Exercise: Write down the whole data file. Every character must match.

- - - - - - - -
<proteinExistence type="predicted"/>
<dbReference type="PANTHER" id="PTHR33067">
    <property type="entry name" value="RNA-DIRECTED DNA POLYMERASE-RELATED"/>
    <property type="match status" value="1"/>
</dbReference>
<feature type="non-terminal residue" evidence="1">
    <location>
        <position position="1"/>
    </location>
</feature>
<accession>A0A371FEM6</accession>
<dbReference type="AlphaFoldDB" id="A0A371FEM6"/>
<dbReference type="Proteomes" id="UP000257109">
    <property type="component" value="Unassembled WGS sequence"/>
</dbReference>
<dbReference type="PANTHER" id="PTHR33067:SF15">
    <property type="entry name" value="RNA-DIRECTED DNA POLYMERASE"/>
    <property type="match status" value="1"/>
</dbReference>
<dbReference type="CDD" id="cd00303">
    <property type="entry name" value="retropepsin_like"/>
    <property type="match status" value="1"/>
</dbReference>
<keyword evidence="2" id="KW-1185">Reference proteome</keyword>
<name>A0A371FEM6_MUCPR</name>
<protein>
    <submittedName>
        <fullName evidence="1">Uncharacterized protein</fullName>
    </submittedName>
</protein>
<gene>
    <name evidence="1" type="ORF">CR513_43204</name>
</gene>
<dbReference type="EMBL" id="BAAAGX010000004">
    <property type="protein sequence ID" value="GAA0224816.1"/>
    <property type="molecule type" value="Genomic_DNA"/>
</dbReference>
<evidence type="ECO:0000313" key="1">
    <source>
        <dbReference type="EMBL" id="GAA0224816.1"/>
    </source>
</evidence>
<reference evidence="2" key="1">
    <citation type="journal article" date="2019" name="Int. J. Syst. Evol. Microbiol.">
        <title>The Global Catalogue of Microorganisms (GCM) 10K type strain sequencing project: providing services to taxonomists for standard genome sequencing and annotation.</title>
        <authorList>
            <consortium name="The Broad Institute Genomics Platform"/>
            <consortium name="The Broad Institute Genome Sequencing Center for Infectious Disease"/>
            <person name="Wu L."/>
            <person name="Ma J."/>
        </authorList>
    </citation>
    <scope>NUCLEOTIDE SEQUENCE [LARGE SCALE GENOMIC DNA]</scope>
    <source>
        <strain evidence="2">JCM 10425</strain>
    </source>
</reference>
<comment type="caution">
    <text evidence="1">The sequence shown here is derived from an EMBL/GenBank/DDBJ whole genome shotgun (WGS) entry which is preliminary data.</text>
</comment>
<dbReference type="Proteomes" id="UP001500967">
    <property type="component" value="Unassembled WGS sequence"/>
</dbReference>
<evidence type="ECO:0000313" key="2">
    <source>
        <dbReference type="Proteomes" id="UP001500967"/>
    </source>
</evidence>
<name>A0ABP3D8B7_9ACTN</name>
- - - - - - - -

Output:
<proteinExistence type="predicted"/>
<dbReference type="PANTHER" id="PTHR33067">
    <property type="entry name" value="RNA-DIRECTED DNA POLYMERASE-RELATED"/>
    <property type="match status" value="1"/>
</dbReference>
<feature type="non-terminal residue" evidence="1">
    <location>
        <position position="1"/>
    </location>
</feature>
<accession>A0A371FEM6</accession>
<dbReference type="AlphaFoldDB" id="A0A371FEM6"/>
<dbReference type="Proteomes" id="UP000257109">
    <property type="component" value="Unassembled WGS sequence"/>
</dbReference>
<dbReference type="PANTHER" id="PTHR33067:SF15">
    <property type="entry name" value="RNA-DIRECTED DNA POLYMERASE"/>
    <property type="match status" value="1"/>
</dbReference>
<dbReference type="CDD" id="cd00303">
    <property type="entry name" value="retropepsin_like"/>
    <property type="match status" value="1"/>
</dbReference>
<keyword evidence="2" id="KW-1185">Reference proteome</keyword>
<name>A0A371FEM6_MUCPR</name>
<protein>
    <submittedName>
        <fullName evidence="1">Uncharacterized protein</fullName>
    </submittedName>
</protein>
<gene>
    <name evidence="1" type="ORF">CR513_43204</name>
</gene>
<dbReference type="EMBL" id="BAAAGX010000004">
    <property type="protein sequence ID" value="GAA0224816.1"/>
    <property type="molecule type" value="Genomic_DNA"/>
</dbReference>
<evidence type="ECO:0000313" key="1">
    <source>
        <dbReference type="EMBL" id="GAA0224816.1"/>
    </source>
</evidence>
<reference evidence="2" key="1">
    <citation type="journal article" date="2019" name="Int. J. Syst. Evol. Microbiol.">
        <title>The Global Catalogue of Microorganisms (GCM) 10K type strain sequencing project: providing services to taxonomists for standard genome sequencing and annotation.</title>
        <authorList>
            <consortium name="The Broad Institute Genomics Platform"/>
            <consortium name="The Broad Institute Genome Sequencing Center for Infectious Disease"/>
            <person name="Wu L."/>
            <person name="Ma J."/>
        </authorList>
    </citation>
    <scope>NUCLEOTIDE SEQUENCE [LARGE SCALE GENOMIC DNA]</scope>
    <source>
        <strain evidence="2">JCM 10425</strain>
    </source>
</reference>
<comment type="caution">
    <text evidence="1">The sequence shown here is derived from an EMBL/GenBank/DDBJ whole genome shotgun (WGS) entry which is preliminary data.</text>
</comment>
<dbReference type="Proteomes" id="UP001500967">
    <property type="component" value="Unassembled WGS sequence"/>
</dbReference>
<evidence type="ECO:0000313" key="2">
    <source>
        <dbReference type="Proteomes" id="UP001500967"/>
    </source>
</evidence>
<name>A0ABP3D8B7_9ACTN</name>